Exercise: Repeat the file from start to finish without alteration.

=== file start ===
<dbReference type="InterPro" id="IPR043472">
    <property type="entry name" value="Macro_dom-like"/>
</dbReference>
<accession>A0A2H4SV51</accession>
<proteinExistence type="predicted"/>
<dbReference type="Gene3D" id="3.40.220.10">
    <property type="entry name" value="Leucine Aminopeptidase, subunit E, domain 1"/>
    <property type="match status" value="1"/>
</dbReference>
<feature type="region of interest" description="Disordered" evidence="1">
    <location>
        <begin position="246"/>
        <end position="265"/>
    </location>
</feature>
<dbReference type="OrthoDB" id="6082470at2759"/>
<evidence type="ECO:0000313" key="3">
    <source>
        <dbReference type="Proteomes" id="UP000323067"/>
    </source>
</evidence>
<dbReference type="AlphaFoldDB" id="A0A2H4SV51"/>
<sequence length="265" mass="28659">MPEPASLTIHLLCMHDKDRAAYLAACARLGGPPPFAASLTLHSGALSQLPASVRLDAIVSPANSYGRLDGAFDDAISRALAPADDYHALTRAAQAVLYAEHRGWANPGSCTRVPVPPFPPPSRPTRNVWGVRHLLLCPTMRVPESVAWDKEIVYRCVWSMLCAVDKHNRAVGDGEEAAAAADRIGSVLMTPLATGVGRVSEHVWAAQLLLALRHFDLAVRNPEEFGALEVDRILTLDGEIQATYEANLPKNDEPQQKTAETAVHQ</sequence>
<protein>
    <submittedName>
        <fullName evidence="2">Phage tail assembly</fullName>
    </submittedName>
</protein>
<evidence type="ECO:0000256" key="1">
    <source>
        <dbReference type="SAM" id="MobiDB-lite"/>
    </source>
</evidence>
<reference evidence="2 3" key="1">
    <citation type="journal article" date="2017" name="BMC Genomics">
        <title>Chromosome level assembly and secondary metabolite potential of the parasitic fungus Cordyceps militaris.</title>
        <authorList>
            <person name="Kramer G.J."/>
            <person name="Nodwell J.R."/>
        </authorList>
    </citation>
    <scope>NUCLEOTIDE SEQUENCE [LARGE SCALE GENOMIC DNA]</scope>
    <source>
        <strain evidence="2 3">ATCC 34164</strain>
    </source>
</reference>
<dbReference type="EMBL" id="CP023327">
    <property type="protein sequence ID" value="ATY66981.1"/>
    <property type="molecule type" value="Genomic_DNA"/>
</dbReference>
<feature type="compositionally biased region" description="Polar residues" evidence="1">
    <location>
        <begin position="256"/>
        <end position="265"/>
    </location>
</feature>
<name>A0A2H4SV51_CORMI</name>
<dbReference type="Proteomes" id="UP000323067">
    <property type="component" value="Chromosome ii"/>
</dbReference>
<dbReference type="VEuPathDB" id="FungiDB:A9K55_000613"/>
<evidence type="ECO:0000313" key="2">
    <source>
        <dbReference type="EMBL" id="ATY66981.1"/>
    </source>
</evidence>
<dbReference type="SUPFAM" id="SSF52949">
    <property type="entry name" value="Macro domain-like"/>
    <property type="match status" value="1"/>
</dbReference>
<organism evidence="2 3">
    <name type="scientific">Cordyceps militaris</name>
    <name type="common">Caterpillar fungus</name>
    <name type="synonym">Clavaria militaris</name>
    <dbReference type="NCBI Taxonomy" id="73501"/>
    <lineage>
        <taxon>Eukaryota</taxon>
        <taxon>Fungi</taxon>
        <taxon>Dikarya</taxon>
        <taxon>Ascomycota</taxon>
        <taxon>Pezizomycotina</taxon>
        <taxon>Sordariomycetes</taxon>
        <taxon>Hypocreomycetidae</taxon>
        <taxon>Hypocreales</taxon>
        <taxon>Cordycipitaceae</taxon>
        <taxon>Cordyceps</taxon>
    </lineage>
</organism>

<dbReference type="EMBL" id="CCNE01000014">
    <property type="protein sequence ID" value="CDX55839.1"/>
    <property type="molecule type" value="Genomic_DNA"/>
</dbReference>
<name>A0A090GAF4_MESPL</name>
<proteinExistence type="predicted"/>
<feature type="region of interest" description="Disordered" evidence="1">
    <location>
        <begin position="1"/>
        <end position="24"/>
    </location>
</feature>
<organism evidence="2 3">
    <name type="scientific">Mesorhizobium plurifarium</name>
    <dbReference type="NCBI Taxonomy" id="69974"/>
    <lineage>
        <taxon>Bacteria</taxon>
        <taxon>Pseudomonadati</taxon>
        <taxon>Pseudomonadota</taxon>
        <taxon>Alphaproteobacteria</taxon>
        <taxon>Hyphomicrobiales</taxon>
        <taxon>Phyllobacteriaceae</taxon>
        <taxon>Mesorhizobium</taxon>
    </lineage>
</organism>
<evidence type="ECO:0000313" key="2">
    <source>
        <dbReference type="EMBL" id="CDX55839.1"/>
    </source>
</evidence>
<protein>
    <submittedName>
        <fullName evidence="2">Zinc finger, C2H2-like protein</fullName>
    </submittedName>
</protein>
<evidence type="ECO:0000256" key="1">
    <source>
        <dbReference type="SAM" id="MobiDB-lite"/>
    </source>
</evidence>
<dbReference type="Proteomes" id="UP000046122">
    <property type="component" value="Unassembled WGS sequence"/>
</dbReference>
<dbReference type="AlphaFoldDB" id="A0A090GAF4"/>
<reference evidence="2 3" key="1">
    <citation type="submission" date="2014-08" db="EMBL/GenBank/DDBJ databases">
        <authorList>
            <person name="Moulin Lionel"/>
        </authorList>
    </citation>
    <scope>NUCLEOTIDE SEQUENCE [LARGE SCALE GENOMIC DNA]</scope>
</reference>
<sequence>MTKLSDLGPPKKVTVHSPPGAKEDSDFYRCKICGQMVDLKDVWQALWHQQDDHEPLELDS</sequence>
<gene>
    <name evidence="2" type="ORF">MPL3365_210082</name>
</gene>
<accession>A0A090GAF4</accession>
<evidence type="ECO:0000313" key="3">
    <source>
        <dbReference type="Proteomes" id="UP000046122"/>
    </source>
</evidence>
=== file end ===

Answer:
<dbReference type="InterPro" id="IPR043472">
    <property type="entry name" value="Macro_dom-like"/>
</dbReference>
<accession>A0A2H4SV51</accession>
<proteinExistence type="predicted"/>
<dbReference type="Gene3D" id="3.40.220.10">
    <property type="entry name" value="Leucine Aminopeptidase, subunit E, domain 1"/>
    <property type="match status" value="1"/>
</dbReference>
<feature type="region of interest" description="Disordered" evidence="1">
    <location>
        <begin position="246"/>
        <end position="265"/>
    </location>
</feature>
<dbReference type="OrthoDB" id="6082470at2759"/>
<evidence type="ECO:0000313" key="3">
    <source>
        <dbReference type="Proteomes" id="UP000323067"/>
    </source>
</evidence>
<dbReference type="AlphaFoldDB" id="A0A2H4SV51"/>
<sequence length="265" mass="28659">MPEPASLTIHLLCMHDKDRAAYLAACARLGGPPPFAASLTLHSGALSQLPASVRLDAIVSPANSYGRLDGAFDDAISRALAPADDYHALTRAAQAVLYAEHRGWANPGSCTRVPVPPFPPPSRPTRNVWGVRHLLLCPTMRVPESVAWDKEIVYRCVWSMLCAVDKHNRAVGDGEEAAAAADRIGSVLMTPLATGVGRVSEHVWAAQLLLALRHFDLAVRNPEEFGALEVDRILTLDGEIQATYEANLPKNDEPQQKTAETAVHQ</sequence>
<protein>
    <submittedName>
        <fullName evidence="2">Phage tail assembly</fullName>
    </submittedName>
</protein>
<evidence type="ECO:0000256" key="1">
    <source>
        <dbReference type="SAM" id="MobiDB-lite"/>
    </source>
</evidence>
<reference evidence="2 3" key="1">
    <citation type="journal article" date="2017" name="BMC Genomics">
        <title>Chromosome level assembly and secondary metabolite potential of the parasitic fungus Cordyceps militaris.</title>
        <authorList>
            <person name="Kramer G.J."/>
            <person name="Nodwell J.R."/>
        </authorList>
    </citation>
    <scope>NUCLEOTIDE SEQUENCE [LARGE SCALE GENOMIC DNA]</scope>
    <source>
        <strain evidence="2 3">ATCC 34164</strain>
    </source>
</reference>
<dbReference type="EMBL" id="CP023327">
    <property type="protein sequence ID" value="ATY66981.1"/>
    <property type="molecule type" value="Genomic_DNA"/>
</dbReference>
<feature type="compositionally biased region" description="Polar residues" evidence="1">
    <location>
        <begin position="256"/>
        <end position="265"/>
    </location>
</feature>
<name>A0A2H4SV51_CORMI</name>
<dbReference type="Proteomes" id="UP000323067">
    <property type="component" value="Chromosome ii"/>
</dbReference>
<dbReference type="VEuPathDB" id="FungiDB:A9K55_000613"/>
<evidence type="ECO:0000313" key="2">
    <source>
        <dbReference type="EMBL" id="ATY66981.1"/>
    </source>
</evidence>
<dbReference type="SUPFAM" id="SSF52949">
    <property type="entry name" value="Macro domain-like"/>
    <property type="match status" value="1"/>
</dbReference>
<organism evidence="2 3">
    <name type="scientific">Cordyceps militaris</name>
    <name type="common">Caterpillar fungus</name>
    <name type="synonym">Clavaria militaris</name>
    <dbReference type="NCBI Taxonomy" id="73501"/>
    <lineage>
        <taxon>Eukaryota</taxon>
        <taxon>Fungi</taxon>
        <taxon>Dikarya</taxon>
        <taxon>Ascomycota</taxon>
        <taxon>Pezizomycotina</taxon>
        <taxon>Sordariomycetes</taxon>
        <taxon>Hypocreomycetidae</taxon>
        <taxon>Hypocreales</taxon>
        <taxon>Cordycipitaceae</taxon>
        <taxon>Cordyceps</taxon>
    </lineage>
</organism>

<dbReference type="EMBL" id="CCNE01000014">
    <property type="protein sequence ID" value="CDX55839.1"/>
    <property type="molecule type" value="Genomic_DNA"/>
</dbReference>
<name>A0A090GAF4_MESPL</name>
<proteinExistence type="predicted"/>
<feature type="region of interest" description="Disordered" evidence="1">
    <location>
        <begin position="1"/>
        <end position="24"/>
    </location>
</feature>
<organism evidence="2 3">
    <name type="scientific">Mesorhizobium plurifarium</name>
    <dbReference type="NCBI Taxonomy" id="69974"/>
    <lineage>
        <taxon>Bacteria</taxon>
        <taxon>Pseudomonadati</taxon>
        <taxon>Pseudomonadota</taxon>
        <taxon>Alphaproteobacteria</taxon>
        <taxon>Hyphomicrobiales</taxon>
        <taxon>Phyllobacteriaceae</taxon>
        <taxon>Mesorhizobium</taxon>
    </lineage>
</organism>
<evidence type="ECO:0000313" key="2">
    <source>
        <dbReference type="EMBL" id="CDX55839.1"/>
    </source>
</evidence>
<protein>
    <submittedName>
        <fullName evidence="2">Zinc finger, C2H2-like protein</fullName>
    </submittedName>
</protein>
<evidence type="ECO:0000256" key="1">
    <source>
        <dbReference type="SAM" id="MobiDB-lite"/>
    </source>
</evidence>
<dbReference type="Proteomes" id="UP000046122">
    <property type="component" value="Unassembled WGS sequence"/>
</dbReference>
<dbReference type="AlphaFoldDB" id="A0A090GAF4"/>
<reference evidence="2 3" key="1">
    <citation type="submission" date="2014-08" db="EMBL/GenBank/DDBJ databases">
        <authorList>
            <person name="Moulin Lionel"/>
        </authorList>
    </citation>
    <scope>NUCLEOTIDE SEQUENCE [LARGE SCALE GENOMIC DNA]</scope>
</reference>
<sequence>MTKLSDLGPPKKVTVHSPPGAKEDSDFYRCKICGQMVDLKDVWQALWHQQDDHEPLELDS</sequence>
<gene>
    <name evidence="2" type="ORF">MPL3365_210082</name>
</gene>
<accession>A0A090GAF4</accession>
<evidence type="ECO:0000313" key="3">
    <source>
        <dbReference type="Proteomes" id="UP000046122"/>
    </source>
</evidence>